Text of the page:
The St. Michael’s church near West Hill here has landed in fresh controversy with the Army blocking a lane along the church and the local people removing the Army barricade. The century-old church has been the central point of a tug-of-war between the Army and the local people, including the church committee, for over three years now.

The Army claims that the church and the land around it belong to the Defence Department while the local people claim that it is ‘Purambokku.’

The church committee has moved the local civil court against the Army’s move to claim the land and the case is pending in the court. Recently, the Army tried to block a lane that passes through the church premises using stones and metal wire as part of its policy to mark the boundaries of Defence land all over the country. The local residents immediately removed the barrier under the leadership of Corporation councillor C.S. Sathyabhama. The residents have been using the lane as a short-cut to Chungam Junction for a long time.

The St. Michael’s church committee claims that the land where the church is located was purchased by a Roman Catholic Priest, Fr. Daniel Domsy, in 1885 from Chekkutty Koya, a local landlord. The church is said to have functioned as a school for some time. Before the formation of the Kozhikode diocese, it was under the Latin Catholic Diocese in Mangalore and became a sub station of Devamatha Cathedral in 1923, the committee claims. The church is said to be one of the oldest in Kozhikode, second to Devamatha cathedral.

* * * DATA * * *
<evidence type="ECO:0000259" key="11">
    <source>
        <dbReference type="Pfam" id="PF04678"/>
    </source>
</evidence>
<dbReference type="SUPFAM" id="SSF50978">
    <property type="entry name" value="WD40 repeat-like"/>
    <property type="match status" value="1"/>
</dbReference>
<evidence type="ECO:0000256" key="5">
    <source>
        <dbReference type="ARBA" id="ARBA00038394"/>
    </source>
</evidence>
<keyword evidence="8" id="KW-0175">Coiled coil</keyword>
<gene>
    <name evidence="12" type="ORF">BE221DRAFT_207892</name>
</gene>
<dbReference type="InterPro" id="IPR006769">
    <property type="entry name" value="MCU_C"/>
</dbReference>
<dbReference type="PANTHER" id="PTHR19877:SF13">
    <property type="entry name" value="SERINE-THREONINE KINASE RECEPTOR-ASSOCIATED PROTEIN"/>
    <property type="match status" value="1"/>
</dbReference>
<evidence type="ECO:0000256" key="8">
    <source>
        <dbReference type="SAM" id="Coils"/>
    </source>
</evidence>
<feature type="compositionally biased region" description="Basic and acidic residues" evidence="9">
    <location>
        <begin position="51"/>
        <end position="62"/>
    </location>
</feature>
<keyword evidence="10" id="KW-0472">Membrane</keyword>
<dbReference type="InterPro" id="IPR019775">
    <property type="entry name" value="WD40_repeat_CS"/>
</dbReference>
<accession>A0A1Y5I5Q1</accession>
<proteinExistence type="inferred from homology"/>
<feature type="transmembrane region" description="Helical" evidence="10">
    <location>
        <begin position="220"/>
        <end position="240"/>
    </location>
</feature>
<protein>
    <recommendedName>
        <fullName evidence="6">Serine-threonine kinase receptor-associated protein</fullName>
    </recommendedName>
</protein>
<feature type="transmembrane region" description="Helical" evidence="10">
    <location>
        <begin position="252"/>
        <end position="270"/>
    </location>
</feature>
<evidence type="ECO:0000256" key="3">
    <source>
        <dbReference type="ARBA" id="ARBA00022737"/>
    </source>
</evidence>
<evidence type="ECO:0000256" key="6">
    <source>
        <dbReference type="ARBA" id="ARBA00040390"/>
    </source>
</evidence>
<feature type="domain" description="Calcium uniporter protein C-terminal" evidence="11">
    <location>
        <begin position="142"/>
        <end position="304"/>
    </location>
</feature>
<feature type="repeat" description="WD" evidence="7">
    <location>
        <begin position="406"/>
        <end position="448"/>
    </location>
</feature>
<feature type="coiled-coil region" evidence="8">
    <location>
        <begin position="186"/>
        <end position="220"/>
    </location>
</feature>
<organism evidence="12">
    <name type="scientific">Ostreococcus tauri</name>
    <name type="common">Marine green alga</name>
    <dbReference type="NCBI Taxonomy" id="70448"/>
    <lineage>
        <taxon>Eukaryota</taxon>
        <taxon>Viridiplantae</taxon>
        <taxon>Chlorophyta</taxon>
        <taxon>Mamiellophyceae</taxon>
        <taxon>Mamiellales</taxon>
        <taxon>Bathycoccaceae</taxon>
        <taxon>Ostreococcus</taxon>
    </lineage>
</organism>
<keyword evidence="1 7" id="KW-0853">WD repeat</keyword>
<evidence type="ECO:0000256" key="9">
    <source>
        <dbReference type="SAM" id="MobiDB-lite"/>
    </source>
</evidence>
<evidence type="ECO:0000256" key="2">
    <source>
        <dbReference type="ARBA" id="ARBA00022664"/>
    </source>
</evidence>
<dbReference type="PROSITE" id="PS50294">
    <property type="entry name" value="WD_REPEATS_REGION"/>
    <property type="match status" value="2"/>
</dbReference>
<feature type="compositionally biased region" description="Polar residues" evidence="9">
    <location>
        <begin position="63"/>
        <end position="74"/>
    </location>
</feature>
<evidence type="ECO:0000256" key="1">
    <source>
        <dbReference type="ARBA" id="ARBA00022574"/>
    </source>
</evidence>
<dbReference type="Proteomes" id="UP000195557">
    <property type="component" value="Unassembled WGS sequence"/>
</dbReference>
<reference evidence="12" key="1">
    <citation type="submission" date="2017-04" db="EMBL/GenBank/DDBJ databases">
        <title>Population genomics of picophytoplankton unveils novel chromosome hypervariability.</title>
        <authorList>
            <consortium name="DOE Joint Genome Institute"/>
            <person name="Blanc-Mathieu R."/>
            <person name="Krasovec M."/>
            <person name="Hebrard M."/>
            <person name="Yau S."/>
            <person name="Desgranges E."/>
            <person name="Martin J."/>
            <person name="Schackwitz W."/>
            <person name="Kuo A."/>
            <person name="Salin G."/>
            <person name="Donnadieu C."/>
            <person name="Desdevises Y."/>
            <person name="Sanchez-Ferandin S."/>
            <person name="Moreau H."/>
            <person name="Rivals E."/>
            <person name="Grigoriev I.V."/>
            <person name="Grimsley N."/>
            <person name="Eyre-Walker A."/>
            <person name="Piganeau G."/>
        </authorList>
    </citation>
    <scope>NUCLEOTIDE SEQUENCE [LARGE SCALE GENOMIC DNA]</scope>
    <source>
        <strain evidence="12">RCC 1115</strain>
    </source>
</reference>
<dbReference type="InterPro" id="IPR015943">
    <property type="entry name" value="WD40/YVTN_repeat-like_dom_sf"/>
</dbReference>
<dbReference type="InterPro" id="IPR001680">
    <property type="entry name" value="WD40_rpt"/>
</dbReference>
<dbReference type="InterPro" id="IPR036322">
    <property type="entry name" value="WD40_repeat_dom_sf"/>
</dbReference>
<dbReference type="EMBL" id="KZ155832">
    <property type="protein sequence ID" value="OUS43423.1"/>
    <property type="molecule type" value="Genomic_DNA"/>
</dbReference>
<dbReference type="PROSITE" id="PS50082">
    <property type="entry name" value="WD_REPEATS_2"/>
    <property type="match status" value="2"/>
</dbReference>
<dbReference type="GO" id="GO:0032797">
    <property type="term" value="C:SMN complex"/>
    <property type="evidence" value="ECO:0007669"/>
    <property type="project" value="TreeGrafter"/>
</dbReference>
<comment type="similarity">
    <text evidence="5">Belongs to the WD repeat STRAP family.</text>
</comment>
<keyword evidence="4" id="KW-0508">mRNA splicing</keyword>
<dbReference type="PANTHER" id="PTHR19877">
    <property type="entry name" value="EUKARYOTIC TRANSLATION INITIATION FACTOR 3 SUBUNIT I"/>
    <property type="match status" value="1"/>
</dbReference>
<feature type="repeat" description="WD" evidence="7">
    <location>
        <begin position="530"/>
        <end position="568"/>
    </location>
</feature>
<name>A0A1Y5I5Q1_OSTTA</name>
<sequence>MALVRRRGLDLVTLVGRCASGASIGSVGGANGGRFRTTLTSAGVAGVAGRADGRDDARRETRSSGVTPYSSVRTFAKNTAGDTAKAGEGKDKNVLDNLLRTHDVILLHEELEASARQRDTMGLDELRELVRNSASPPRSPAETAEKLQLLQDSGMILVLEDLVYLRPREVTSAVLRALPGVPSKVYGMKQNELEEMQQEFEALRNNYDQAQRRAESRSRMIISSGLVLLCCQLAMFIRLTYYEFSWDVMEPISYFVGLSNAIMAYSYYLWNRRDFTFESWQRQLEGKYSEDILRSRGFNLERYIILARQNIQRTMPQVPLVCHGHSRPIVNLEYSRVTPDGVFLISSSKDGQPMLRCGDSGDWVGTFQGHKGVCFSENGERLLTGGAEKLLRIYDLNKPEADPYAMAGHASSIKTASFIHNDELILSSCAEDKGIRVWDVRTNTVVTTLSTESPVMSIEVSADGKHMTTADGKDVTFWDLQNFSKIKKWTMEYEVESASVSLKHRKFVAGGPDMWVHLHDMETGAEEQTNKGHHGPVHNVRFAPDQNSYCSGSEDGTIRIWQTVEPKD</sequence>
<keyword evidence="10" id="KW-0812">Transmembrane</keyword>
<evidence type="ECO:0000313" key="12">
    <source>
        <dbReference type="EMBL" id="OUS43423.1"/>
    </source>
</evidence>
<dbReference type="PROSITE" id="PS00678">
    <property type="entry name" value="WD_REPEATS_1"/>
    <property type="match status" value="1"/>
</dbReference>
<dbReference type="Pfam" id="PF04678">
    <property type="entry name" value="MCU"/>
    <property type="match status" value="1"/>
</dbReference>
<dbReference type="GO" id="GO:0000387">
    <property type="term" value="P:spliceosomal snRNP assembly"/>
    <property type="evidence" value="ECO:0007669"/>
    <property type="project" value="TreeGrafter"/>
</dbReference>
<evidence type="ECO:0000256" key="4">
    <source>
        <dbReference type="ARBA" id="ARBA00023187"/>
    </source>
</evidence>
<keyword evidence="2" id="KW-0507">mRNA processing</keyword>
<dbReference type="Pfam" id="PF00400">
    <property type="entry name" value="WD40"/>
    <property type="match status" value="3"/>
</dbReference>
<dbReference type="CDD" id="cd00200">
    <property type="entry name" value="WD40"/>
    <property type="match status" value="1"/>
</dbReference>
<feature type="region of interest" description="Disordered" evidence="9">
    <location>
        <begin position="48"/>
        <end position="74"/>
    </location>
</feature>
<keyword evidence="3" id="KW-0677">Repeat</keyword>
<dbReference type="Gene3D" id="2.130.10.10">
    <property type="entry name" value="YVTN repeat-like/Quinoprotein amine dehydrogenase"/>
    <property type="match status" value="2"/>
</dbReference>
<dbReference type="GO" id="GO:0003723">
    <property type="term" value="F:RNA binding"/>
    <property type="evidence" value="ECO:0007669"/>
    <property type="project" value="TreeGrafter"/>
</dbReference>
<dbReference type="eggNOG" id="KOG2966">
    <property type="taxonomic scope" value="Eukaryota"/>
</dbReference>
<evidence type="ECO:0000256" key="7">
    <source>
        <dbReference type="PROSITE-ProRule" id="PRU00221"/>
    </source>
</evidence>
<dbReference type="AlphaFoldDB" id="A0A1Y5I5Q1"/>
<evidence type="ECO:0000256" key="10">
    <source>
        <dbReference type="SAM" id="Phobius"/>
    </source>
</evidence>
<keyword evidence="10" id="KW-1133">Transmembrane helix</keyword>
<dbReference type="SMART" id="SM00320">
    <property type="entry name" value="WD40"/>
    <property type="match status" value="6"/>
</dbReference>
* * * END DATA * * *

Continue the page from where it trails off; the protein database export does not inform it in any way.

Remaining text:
As per the documents collected by the local people from Regional Archives, 1.10 acres of land with survey number 176 is ‘Purambokku.’ They have produced a copy of the survey settlement register published in December 1902 as proof. However, the Army claims that the land has been in its custody for more than a century and refutes allegations of encroachment. The Revenue Department documents too support this claim. As per the Army record, the church was built for British soldiers and, after Independence, it became a dhobi ghat. It was later given to local people, on their request, to resume worship. The church committee has appealed to higher authorities, including the District Collector, to intervene before the public loses rights over the lane.

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